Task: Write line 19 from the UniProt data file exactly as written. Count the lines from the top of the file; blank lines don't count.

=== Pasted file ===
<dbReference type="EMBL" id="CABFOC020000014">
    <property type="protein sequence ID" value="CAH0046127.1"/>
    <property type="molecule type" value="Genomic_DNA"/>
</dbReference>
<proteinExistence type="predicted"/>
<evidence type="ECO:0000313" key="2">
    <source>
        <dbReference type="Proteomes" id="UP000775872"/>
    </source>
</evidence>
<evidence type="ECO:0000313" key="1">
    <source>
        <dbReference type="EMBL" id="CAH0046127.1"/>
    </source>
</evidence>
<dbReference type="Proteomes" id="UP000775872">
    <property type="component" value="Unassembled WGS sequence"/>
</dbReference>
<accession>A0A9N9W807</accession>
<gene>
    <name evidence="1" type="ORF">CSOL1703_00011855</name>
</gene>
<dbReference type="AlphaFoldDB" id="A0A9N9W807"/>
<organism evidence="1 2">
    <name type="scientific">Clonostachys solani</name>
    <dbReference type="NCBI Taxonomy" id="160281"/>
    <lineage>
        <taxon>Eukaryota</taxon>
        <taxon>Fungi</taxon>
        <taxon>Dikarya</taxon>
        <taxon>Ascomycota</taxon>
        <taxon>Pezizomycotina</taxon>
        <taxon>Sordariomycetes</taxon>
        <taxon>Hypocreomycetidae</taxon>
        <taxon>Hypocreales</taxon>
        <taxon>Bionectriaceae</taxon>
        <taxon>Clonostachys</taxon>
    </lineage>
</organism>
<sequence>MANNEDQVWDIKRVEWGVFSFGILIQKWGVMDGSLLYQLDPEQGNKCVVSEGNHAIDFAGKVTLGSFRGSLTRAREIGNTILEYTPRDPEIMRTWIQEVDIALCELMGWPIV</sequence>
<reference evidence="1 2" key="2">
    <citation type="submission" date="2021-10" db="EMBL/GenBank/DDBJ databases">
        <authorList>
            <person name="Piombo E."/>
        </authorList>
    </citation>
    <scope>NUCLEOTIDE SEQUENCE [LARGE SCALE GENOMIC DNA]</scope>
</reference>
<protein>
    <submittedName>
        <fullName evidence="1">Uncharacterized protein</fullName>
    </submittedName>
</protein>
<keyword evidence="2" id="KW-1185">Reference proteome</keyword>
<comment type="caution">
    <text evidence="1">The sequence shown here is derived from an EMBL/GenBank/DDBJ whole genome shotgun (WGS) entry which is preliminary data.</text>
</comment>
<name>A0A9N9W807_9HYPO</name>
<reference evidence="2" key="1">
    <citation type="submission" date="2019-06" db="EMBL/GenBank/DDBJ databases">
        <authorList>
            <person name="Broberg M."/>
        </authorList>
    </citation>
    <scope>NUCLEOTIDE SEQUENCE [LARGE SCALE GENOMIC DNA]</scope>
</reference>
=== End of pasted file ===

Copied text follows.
<accession>A0A9N9W807</accession>